Two months ago, the Regulator for Energy and Water Services and the Malta Competition and Consumer Authority had announced that tests would be carried out in the wake of a number of extremely worrying, seemingly unexplained gas-related incidents that had led to injury and even loss of life and property. The incidents had inevitably raised public concern.
The two watchdogs had been prompted to make this announcement following the safety concerns raised by the death of a man in a fire started from a gas heater and another incident during the same period when another man suffered serious injuries at his home. Concern was further compounded when a commercial establishment had to be evacuated also due to a fire.
At the time of these incidents, the utilities and consumers watchdogs let it be known, possible to allay any fears harboured by the public, that safety checks were being done on gas supply equipment and systems, namely of the gas regulators and the gas cylinders. The procedure included inspections to establish whether the product had passed all the necessary compliance checks in line with EU legislation. These tests, they stated, were to be backed up with physical product testing in an accredited laboratory and results would normally be made available within a fortnight or three weeks, subject to the availability of the laboratories.
A commitment was also made by the two regulators that additional checks would be carried out “with immediate effect” both on the quality controls being conducted in the filling plants and on the safety of the cylinders being placed on the market.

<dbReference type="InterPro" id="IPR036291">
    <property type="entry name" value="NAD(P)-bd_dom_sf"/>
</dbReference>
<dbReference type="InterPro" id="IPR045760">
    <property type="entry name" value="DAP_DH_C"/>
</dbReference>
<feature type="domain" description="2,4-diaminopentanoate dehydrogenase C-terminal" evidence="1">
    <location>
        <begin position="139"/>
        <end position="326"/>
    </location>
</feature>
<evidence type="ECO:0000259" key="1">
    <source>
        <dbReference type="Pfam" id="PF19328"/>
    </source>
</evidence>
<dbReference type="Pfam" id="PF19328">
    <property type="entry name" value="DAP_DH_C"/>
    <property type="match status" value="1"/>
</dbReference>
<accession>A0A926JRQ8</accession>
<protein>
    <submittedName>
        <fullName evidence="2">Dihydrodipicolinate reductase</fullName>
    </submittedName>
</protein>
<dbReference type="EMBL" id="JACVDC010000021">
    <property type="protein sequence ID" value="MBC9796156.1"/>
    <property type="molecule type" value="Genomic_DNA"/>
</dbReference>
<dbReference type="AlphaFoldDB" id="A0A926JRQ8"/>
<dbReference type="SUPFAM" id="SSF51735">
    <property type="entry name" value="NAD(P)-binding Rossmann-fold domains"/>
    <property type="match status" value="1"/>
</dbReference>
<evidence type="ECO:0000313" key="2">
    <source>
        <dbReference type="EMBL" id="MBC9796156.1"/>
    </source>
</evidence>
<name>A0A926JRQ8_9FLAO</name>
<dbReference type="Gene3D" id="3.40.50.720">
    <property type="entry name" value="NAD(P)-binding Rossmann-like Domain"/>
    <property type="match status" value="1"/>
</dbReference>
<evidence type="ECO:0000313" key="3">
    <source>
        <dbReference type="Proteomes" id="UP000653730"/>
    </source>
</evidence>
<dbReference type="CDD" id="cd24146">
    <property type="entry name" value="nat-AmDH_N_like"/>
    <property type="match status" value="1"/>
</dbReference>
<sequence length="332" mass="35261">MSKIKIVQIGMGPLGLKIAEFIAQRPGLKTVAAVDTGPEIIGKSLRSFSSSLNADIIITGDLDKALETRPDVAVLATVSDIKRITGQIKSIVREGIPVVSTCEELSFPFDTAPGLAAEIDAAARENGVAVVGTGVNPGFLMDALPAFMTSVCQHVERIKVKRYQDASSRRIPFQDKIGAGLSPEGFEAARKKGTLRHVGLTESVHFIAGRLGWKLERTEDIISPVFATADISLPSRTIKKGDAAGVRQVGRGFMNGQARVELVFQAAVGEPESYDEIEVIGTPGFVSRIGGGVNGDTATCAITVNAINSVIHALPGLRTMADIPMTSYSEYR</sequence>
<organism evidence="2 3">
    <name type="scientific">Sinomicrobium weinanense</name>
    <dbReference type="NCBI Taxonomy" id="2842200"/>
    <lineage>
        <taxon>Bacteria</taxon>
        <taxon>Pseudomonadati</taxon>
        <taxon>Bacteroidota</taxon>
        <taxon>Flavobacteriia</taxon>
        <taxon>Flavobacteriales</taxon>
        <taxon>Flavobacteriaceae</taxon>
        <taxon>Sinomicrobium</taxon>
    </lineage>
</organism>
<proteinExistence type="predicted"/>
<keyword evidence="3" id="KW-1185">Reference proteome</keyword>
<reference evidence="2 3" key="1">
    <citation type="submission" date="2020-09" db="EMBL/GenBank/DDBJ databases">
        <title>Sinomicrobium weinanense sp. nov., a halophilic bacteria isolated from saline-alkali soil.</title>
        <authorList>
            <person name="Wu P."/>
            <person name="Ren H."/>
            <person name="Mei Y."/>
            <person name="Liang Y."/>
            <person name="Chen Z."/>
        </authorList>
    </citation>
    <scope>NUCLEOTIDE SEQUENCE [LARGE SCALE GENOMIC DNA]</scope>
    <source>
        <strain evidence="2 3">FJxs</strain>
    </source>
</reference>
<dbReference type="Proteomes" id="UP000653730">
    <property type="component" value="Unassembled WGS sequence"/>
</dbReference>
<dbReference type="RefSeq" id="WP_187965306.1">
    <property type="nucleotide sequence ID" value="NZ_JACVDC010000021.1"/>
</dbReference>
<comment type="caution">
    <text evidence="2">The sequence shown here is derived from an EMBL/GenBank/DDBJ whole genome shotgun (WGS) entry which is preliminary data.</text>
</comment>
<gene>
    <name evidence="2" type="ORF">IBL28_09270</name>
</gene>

To the ordinary man in the street these commitments by the lead authorities in this field covering such a wide range of technical and procedural issues indicated that the two watchdogs were taking the public’s concerns seriously, as they should. Many would have also rightly understood that the results would be communicated publicly in due course to assuage any worries.
However, when this newspaper enquired to find out what had happened, the energy regulator refused to disclose any results of the tests carried out or say whether any recommendations had been made with a view to improving safety. A spokeswoman obfuscated the issue by claiming that the statement issued referring to the tests was not in reaction to the recent reports of incidents but was a mechanism required by law. She also noted that the incident resulting in a fatality was the subject of a magisterial inquiry and, thus, the regulator would not comment.
Such bureaucratic stonewalling by regulators, which have an overriding duty of care for public safety in an area of considerable interest where the consequences of weaknesses in the system could be horrific, is unacceptable. On grounds of transparency and accountability alone, the information divulged so far is inadequate.
More importantly, however, the Regulator for Energy and Water Services and the Consumer Affairs Authority have a duty to reassure the public that, in the wake of the safety checks they undertook on gas supply equipment and systems following the recent spate of incidents, these have proved successful and all the necessary compliance checks showed that Malta was fully in line with EU legislation.
By withholding such information, the two watchdogs simply exacerbate concern that something is not exactly right.
This is a Times of Malta print editorial
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